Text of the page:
By Chronicle Staff
In an effort to balance the City of Ashland’s two year budget, residents can expect rate increases starting in the new biennium which begins in July.
The council voted to raise three separate fees at their regular business meeting on Tuesday, June 1.
The budget as recommended by interim City Manager Adam Hanks called for increases of electric rates by just over 4% on average, increases to the stormwater utility fee by 9% and a 2.07% hike in the transportation utility fee.
Each of the increases were passed separately as resolutions. “It brings me no joy to increase these fees but it is a necessary cost to maintain infrastructure” said Councilor Tonya Graham in approving each of the rate hikes. Her statements were echoed by Councilor Paula Hyatt who also moved to pass the fee increases, “It’s important to maintain these city assets” stated Hyatt.
Councilors Stefani Seffinger and Steve Jenson also voted in favor with Councilors Gina DuQuenne and Shaun Moran voting against.
“The budget had room in it to keep infrastructure maintained. I’m not clear why that argument was used and I remain concerned about lack of affordability in Ashland. If I had a vote on this it would have been no” said Mayor Julie Akins of the budget.
However, the staff recommendation refers to the increased fees as minor:
“Minor rate increases are recommended for electric, stormwater, and transportation charges to sustain those operations. Water, Wastewater, and Ashland Fiber Network budgets do not include recommended rate changes for FY2021-2022. No rates were increased for FY2020-2021 for any of the City’s utility services,” according to documents presented at the meeting.
Councilors Moran and Duquenne voted no. “I don’t think we should be raising any utility fees on the people of Ashland. It’s wrong and I can’t vote for this. No” said Duquenne.
“Citizens didn’t elect us to take the easy road of increasing costs while not doing the work of prioritizing how we spend their money” said Moran, reading from a prepared statement. “We can’t as elected officials say that we understand that it is increasingly hard for people to live here, that we sympathize with those who struggle financially with ever increasing living costs but at every opportunity make excuses and then vote to make affordability and livability a real challenge for so many. I can’t support that and I won’t” Moran went on to say.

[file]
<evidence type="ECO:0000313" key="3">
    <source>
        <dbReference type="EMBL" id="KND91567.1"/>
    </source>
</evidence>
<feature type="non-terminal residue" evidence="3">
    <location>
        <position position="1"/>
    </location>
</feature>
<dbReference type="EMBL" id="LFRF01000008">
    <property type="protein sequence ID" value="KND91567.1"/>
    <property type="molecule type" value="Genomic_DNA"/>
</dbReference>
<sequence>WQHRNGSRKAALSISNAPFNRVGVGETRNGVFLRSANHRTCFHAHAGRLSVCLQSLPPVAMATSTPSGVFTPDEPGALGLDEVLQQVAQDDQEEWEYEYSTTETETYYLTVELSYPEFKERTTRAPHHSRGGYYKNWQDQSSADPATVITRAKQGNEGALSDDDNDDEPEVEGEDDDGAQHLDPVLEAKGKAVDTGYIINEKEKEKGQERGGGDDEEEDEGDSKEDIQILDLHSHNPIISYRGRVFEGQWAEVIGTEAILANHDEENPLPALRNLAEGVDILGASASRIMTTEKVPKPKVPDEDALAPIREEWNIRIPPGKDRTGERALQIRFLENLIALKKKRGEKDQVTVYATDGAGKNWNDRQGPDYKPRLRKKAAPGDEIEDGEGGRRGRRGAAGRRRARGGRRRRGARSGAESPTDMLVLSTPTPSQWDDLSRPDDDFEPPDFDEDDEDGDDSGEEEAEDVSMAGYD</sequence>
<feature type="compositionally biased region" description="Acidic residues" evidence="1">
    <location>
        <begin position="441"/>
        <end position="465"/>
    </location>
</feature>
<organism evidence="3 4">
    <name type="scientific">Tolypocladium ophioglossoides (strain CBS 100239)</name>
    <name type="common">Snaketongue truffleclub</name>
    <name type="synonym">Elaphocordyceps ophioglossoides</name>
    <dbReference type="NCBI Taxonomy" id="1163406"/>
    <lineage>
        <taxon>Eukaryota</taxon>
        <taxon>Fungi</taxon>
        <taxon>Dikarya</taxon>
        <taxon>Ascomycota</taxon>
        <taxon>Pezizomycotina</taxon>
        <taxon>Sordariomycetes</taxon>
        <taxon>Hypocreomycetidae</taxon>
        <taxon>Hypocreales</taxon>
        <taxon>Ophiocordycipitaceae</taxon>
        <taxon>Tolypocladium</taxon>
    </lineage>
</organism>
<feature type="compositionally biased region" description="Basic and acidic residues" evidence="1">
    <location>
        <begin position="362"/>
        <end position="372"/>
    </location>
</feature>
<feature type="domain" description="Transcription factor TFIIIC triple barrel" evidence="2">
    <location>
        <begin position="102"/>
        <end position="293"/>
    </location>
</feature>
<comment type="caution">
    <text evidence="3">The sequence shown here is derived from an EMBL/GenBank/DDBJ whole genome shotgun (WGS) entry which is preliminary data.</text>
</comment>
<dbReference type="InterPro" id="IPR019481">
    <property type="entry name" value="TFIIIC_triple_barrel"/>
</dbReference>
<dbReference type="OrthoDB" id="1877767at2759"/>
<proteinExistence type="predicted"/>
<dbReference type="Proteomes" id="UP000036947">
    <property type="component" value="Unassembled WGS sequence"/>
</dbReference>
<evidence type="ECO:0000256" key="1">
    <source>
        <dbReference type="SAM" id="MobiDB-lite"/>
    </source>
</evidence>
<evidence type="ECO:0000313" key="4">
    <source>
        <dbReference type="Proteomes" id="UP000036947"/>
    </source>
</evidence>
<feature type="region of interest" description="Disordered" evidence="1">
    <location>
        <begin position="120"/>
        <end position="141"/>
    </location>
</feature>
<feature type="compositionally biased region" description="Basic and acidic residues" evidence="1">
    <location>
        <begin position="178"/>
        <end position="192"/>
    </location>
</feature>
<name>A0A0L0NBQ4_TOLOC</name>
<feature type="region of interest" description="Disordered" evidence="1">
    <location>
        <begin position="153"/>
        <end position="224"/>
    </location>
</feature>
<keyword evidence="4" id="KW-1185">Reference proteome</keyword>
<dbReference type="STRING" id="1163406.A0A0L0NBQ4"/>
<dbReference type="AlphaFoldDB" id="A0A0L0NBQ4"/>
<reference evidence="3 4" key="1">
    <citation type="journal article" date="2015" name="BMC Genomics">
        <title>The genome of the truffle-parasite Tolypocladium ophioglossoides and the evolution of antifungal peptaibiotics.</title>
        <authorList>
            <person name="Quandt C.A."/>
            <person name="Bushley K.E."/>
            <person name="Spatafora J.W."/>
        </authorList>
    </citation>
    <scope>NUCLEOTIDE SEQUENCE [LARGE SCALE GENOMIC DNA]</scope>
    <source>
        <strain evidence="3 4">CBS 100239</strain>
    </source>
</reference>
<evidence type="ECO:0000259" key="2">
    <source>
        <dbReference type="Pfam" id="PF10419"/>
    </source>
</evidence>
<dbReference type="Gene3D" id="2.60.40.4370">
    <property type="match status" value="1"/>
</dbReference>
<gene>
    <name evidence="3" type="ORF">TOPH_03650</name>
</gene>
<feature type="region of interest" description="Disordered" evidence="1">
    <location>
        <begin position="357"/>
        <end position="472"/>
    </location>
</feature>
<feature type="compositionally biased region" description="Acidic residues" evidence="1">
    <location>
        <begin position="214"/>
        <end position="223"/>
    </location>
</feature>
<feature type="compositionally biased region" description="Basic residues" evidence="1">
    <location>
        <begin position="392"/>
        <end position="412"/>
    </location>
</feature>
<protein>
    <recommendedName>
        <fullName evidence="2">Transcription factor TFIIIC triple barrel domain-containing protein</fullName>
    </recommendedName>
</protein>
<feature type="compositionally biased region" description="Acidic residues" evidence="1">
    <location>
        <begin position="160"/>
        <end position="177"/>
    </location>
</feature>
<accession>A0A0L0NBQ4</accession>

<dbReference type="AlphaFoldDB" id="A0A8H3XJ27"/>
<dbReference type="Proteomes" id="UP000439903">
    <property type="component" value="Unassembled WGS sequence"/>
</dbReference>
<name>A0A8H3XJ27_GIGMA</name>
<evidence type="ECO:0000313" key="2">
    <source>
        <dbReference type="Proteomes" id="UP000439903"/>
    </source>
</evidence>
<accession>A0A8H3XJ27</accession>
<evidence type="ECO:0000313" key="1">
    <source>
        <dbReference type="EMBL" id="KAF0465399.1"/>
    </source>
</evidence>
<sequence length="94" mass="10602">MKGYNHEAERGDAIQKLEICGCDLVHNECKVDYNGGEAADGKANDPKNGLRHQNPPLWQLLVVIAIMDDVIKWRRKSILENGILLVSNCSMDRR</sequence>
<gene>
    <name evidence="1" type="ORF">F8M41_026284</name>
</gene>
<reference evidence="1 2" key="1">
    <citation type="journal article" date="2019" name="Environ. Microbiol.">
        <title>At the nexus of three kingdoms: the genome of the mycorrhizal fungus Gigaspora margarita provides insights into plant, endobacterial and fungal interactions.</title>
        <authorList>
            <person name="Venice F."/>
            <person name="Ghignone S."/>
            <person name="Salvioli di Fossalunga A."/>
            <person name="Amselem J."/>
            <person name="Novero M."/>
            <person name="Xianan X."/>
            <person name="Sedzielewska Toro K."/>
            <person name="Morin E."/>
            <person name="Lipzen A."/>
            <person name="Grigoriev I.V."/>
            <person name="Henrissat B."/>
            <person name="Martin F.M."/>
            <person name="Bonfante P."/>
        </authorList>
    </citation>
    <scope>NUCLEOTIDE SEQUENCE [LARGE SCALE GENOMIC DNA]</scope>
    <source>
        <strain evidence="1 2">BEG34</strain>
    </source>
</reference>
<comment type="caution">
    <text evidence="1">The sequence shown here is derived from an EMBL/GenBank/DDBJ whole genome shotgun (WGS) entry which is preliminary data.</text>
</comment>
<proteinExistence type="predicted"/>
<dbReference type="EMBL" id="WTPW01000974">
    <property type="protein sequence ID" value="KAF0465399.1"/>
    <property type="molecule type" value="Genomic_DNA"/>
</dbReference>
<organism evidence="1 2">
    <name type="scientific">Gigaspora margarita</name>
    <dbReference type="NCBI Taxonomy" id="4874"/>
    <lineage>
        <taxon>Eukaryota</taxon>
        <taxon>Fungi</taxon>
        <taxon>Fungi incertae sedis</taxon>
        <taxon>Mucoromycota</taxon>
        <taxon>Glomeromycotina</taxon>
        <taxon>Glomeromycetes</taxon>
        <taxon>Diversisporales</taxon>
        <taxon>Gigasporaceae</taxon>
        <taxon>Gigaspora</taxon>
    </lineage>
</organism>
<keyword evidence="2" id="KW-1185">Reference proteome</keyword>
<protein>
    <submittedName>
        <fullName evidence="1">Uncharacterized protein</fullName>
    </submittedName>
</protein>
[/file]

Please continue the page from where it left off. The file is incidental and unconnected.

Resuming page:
With the use of ending fund balances the budget is reported by staff at $263,949,218 and includes transfers between funds. The full two year budget is reported at $348,000,000 prior to transfers, according to the document provided by city staff to the Citizens Budget Committee.
The City of Ashland Budget is reported to have a “structural deficit,” a phrase used by both the City Finance Director, Melanie Purcell and Interim City Manager Adam Hanks. Both have explained that it means there are more expenditures than revenue. At the end of the two year budget that deficit is predicted to be at between 3.5 and 5 million dollars, according to Purcell, which the next budget committee will have to wrestle with along side the city council and staff.
The deficit would have been a larger problem this budget cycle, according to Purcell, had there not been a roughly four million dollar federal aid package to make up for losses during the Covid-19 pandemic. The aid package had few restrictions and was used to fill the deficit hole, Hanks stated.
“This budget is an illusion of good budgeting,” proclaimed Moran. “Yes it is legal as expenditures are offset by revenues, but thank goodness for the $4.4ml from the federal government in the American Recovery Plan Act, without it, to paraphrase what Finance Director Purcell suggested, the wheels would have fallen off.”
Staff also recommended a shift from General Fund property taxes to Food & Beverage tax revenues to support the Ashland Parks & Recreation Commission beginning in Fiscal Year 2022-2023. The council discussed future meetings to decide whether to adopt the recommendation or to take it to voters. That conversation is expected to occur in August in order to place the measure on the November ballot if council opts in favor. It was not decided at the council meeting of June 1.
The budget as a whole was passed by four to two with Councilors Moran and Duquenne voting against. The mayor does not vote at council meetings except in the case of a tie, so was not a voter in this budget.
Next steps include a series of future meetings between staff and council to begin tackling budget priorities in the second year of the budget.